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According to the OP's own link, "Britain began military preparations in late 1792 and declared that war was inevitable unless France gave up its conquests, notwithstanding French assurances they would not attack Holland or annex the Low Countries." France felt that she needed the outposts that she had captured in (modern) Belgium to further her Revolution. ...


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On one level it was an ill-adviced, emotional response to perceived provocations. Immediately prior to the declaration, relations between Britain and France had deteriorated to such a point that the French ambassador to Britain, the Marquis de Chauvelin, was expelled on 24 January 1793. his return to Paris was regarded with indignation: Chauvelin's ...


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One ought to remember that the Church and clergy were the FIRST of France's three "Estates." The nobility was "only" second. The third was the people. In the French Revolution, the Third Estate (people) rose up against the authority of the other two. Although the most dramatic images include the execution of the king and queen, the Church was "displaced" ...


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Like most internet “quotes”, this is actually fake. But Diderot said something quite similar in his poem: “Les Éleuthéromanes” : J'en atteste les temps; j'en appelle à tout âge; Jamais au public avantage L'homme n'a franchement sacrifié ses droits; S'il osait de son cœur n'écouter que la voix, Changeant tout à coup de langage, Il nous dirait, ...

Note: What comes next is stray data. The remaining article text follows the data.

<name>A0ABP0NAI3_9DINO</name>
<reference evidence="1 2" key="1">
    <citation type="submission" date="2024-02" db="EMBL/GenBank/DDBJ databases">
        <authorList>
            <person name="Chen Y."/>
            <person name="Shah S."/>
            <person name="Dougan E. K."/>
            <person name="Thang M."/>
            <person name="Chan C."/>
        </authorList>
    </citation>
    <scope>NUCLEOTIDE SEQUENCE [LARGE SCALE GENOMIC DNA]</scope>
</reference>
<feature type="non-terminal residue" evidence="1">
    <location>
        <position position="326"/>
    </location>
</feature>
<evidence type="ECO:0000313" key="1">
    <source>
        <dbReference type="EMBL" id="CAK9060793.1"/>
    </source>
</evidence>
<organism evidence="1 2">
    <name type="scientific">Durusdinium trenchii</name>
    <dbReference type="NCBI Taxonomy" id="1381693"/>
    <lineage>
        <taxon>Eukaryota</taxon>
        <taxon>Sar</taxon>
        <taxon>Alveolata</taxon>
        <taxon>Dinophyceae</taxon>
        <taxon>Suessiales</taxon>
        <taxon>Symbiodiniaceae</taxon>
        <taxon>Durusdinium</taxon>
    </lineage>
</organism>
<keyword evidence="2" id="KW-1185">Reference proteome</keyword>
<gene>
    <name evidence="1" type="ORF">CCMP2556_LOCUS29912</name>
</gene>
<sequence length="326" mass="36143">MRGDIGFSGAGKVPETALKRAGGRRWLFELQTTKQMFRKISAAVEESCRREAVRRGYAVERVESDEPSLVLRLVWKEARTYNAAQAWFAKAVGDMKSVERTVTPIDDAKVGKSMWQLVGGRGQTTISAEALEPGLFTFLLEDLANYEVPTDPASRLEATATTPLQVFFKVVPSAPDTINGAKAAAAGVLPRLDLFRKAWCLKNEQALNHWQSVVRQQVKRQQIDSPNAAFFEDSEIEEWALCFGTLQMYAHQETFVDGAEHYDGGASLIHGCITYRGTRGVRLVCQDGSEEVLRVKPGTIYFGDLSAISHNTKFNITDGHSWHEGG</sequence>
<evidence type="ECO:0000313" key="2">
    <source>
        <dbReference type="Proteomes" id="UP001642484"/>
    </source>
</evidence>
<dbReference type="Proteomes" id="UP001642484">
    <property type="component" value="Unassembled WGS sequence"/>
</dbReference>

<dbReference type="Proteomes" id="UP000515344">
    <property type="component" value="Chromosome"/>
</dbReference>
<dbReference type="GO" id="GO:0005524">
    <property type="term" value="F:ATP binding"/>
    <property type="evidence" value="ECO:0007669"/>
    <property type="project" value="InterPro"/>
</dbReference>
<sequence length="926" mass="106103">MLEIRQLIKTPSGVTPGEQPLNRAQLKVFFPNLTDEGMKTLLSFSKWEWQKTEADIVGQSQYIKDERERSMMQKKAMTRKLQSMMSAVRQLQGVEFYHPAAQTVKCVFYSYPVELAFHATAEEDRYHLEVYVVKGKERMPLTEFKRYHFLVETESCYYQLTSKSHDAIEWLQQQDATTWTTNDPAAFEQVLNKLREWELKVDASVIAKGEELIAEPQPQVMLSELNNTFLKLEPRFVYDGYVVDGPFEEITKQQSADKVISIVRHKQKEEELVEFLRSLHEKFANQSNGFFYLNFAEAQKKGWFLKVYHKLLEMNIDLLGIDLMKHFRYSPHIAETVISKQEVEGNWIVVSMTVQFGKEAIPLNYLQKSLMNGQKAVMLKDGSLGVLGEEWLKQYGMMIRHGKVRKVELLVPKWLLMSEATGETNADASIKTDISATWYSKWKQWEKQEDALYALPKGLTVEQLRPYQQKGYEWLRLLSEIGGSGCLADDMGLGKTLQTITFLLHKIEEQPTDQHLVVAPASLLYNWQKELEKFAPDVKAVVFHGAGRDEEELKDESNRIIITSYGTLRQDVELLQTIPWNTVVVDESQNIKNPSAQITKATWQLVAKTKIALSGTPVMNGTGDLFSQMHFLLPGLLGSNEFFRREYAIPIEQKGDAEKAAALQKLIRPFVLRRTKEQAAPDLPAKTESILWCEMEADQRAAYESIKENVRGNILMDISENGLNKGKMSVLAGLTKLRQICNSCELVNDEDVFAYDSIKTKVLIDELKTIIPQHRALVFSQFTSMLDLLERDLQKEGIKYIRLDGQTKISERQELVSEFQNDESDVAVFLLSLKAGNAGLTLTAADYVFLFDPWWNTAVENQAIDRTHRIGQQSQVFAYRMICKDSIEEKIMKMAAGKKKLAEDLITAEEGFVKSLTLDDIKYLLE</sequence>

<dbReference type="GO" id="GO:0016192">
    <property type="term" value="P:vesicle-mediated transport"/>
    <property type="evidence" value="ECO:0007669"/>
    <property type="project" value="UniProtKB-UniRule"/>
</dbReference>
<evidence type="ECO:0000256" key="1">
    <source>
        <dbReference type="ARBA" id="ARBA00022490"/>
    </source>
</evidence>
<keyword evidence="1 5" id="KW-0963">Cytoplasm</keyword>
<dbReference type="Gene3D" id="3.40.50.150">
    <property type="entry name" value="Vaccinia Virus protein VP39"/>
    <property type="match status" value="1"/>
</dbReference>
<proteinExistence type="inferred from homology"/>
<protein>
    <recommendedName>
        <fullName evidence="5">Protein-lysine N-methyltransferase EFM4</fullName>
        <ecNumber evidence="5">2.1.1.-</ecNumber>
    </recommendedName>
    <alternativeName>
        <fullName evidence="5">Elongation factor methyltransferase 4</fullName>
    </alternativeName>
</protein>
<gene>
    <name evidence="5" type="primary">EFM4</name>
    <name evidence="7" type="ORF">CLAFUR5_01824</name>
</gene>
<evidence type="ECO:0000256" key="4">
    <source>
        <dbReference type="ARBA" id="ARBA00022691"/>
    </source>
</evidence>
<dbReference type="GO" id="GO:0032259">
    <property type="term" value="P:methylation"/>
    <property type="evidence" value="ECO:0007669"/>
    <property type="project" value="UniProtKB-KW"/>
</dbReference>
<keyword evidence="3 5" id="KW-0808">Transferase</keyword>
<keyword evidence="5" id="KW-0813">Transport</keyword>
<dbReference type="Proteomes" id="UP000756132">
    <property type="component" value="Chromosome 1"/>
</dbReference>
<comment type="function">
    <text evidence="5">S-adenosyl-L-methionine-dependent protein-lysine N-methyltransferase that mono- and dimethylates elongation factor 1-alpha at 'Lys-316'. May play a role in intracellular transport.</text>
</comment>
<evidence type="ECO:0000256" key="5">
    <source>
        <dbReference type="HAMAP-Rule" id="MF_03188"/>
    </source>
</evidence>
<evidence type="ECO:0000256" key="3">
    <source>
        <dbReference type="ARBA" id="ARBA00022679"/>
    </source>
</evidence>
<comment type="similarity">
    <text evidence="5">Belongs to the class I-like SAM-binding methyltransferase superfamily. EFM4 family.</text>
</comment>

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America supported the crown of France, the Bourbons, who had provided them huge amounts of money and other support during the American Revolution. When the French revolutionaries deposed and executed the King of France, the United States refused paying any debts to France on the grounds that the money had been lent by the King and only would we repay the ...


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After and during the French Revolution, people in America were split among the decisions, especially along the party lines. One party supported it, mainly the Democratic-Republicans, and one party was against the revolution, the Federalists, so it would depend on who had more power in the congress on how they would intervene. (Source: Prentice Hall, United ...


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Freemasonry's Role in the French Revolution The role of Freemasonry both outside the Catholic Church and as it infiltrated into the Church before and during the French Revolution is pivotal. Eight popes between 1738 and 1890 have vehemently and explicitly condemned Freemasonry and its naturalistic¹ ideology; this is more than the Church has ever condemned ...


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Well played sir, well played! Drake has persuaded me to offer a bad answer. This is a bad answer because I'm going to cite a set of generalizations without either the sources that I prefer or the extensive scholarship of the god king of H:SE. If you want a one sentence answer, growing communications, a broader distribution of economic power to ...



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